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Last Updated on August 7, 2019, by eNotes Editorial. Word Count: 700

What are kingdoms without justice? They're just gangs of bandits.

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This quotation amply illustrates Augustine's generally negative attitude towards secular authorities. Given that men are sinful, fallen creatures, the secular state is a necessary evil, which exists to maintain good order and stability. Using the parable of the pirate brought before Alexander the Great to develop this point, Augustine maintains that the only thing separating a kingdom from a group of bandits is justice. A kingdom, like a band of cutthroats and thieves, is a confederacy, a pact which divides up wealth between those in charge. So if it is to distinguish itself from a gang of desperadoes, it must administer justice. If it does not do so, then it becomes nothing more than a gigantic robbery, just as empires are little more than acts of piracy writ large.

There are wolves within, and there are sheep without.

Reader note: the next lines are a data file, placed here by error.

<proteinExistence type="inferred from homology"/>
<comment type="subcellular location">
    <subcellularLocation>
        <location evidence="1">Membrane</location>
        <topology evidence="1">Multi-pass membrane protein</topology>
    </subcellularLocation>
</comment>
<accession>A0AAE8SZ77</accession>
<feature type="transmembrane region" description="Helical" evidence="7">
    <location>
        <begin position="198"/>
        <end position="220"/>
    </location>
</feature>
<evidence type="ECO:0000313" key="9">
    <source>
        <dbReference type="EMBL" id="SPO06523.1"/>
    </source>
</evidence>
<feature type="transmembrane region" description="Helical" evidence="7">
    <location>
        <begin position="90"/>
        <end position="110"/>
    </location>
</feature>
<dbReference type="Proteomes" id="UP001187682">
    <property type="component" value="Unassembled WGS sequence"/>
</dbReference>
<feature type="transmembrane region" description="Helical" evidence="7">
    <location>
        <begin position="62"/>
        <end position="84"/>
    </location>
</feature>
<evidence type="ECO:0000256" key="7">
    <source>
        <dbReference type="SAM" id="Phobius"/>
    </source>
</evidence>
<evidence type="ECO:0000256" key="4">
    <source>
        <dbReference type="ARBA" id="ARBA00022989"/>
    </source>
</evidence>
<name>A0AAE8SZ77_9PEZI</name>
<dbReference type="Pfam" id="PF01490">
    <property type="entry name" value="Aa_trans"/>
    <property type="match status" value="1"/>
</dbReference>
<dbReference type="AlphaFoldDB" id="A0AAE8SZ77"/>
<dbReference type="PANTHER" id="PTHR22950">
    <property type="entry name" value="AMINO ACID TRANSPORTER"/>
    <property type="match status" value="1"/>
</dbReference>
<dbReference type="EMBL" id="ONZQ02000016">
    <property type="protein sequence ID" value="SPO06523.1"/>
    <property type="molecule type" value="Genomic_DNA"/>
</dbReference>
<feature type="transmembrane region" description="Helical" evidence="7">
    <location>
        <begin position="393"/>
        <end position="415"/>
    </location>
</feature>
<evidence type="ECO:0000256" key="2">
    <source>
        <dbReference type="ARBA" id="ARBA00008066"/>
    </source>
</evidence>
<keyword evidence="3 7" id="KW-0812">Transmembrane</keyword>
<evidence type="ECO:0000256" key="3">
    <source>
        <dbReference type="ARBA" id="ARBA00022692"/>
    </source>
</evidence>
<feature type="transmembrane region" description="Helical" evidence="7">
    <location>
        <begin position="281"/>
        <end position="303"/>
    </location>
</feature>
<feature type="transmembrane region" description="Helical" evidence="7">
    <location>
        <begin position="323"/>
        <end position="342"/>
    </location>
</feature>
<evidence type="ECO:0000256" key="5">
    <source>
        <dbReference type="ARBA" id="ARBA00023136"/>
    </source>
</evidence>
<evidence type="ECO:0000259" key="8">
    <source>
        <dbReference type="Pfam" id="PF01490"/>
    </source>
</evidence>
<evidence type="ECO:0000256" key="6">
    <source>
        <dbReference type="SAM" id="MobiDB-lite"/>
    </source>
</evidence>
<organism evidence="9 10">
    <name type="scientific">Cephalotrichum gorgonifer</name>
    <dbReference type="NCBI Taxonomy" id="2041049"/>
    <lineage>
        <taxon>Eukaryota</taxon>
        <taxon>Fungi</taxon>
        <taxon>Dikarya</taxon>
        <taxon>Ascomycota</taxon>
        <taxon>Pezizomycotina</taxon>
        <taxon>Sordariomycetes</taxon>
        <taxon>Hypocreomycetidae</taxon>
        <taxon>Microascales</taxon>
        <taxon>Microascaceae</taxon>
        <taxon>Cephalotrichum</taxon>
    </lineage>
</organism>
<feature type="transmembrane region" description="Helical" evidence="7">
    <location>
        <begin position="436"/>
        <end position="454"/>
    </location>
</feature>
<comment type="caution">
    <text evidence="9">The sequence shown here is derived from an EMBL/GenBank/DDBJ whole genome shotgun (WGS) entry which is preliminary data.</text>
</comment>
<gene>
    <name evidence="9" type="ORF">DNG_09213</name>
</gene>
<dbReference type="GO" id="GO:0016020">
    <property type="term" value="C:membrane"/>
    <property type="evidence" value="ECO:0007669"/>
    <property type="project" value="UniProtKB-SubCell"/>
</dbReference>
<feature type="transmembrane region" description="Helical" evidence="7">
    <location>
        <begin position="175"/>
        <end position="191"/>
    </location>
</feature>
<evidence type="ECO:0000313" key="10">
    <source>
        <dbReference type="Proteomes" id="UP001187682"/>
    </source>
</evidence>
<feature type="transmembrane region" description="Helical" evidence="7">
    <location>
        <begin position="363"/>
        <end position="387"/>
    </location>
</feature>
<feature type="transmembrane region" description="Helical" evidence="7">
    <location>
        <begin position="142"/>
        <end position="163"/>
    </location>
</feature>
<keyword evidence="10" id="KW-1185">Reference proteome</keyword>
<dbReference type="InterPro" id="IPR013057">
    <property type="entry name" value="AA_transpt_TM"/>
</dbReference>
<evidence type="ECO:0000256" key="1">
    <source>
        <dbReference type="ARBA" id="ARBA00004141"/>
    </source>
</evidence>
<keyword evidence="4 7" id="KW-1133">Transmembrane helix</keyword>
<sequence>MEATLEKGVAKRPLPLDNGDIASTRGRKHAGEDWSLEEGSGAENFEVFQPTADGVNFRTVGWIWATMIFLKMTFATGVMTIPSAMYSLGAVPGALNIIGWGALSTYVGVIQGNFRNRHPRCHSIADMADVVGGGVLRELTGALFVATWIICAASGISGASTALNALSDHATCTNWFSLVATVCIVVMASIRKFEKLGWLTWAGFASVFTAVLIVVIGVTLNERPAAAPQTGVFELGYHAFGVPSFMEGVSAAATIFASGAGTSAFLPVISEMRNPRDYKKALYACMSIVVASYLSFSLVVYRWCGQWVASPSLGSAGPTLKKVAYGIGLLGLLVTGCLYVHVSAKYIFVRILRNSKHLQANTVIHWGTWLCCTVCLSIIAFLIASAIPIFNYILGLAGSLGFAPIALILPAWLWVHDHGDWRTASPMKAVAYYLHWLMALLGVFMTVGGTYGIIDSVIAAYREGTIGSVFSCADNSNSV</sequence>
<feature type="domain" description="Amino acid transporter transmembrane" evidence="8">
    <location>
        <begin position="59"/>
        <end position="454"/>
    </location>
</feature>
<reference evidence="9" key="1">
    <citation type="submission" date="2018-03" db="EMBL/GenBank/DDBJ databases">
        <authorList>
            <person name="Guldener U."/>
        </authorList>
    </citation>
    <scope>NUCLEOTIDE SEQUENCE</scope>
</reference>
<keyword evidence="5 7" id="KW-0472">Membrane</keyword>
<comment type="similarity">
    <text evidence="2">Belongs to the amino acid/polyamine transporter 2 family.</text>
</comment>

Augustine is making the point here that not every member of the visible church is a potential saint; they may be far from it. In keeping with his generally lowly view of fallen mankind, Augustine firmly believes that sin is everywhere, including within the Church itself. By the same token, there are those outside the Church who display marked signs of holiness. They are among the "sheep," as it were.

Throughout his works, Augustine makes an important distinction between the visible Church, the Church as it exists upon this earth, with all its sin and imperfection, and the invisible Church, a community of saints. The visible Church, like all institutions in the City of Man, is corrupt. And so it is unrealistic to expect that all its members will be candidates for sainthood.

The invisible Church, on the other hand, is a spiritual community which consists of all those who believe in Jesus Christ, irrespective of whether they're members of a given congregation. The invisible Church overlaps at certain points with the visible Church, but the two bodies are not coextensive. Indeed, they cannot be due to man's inherent fallenness, tainted as he is by the stain of original sin.

Thus, a good man, though a slave, is free; but a wicked man, though a king, is a slave. For he serves, not one man alone, but what is worse, as many masters as he has vices.

In keeping with orthodox Christian tradition, Augustine conceives of freedom in spiritual terms. In the City of Man, a man may be a slave, but if he believes in Christ, then he is spiritually free. Residues of Augustine's erstwhile Neo-Platonism are much in evidence here. He regards the soul as somehow more real than the body. So although the...

(The entire section contains 700 words.)

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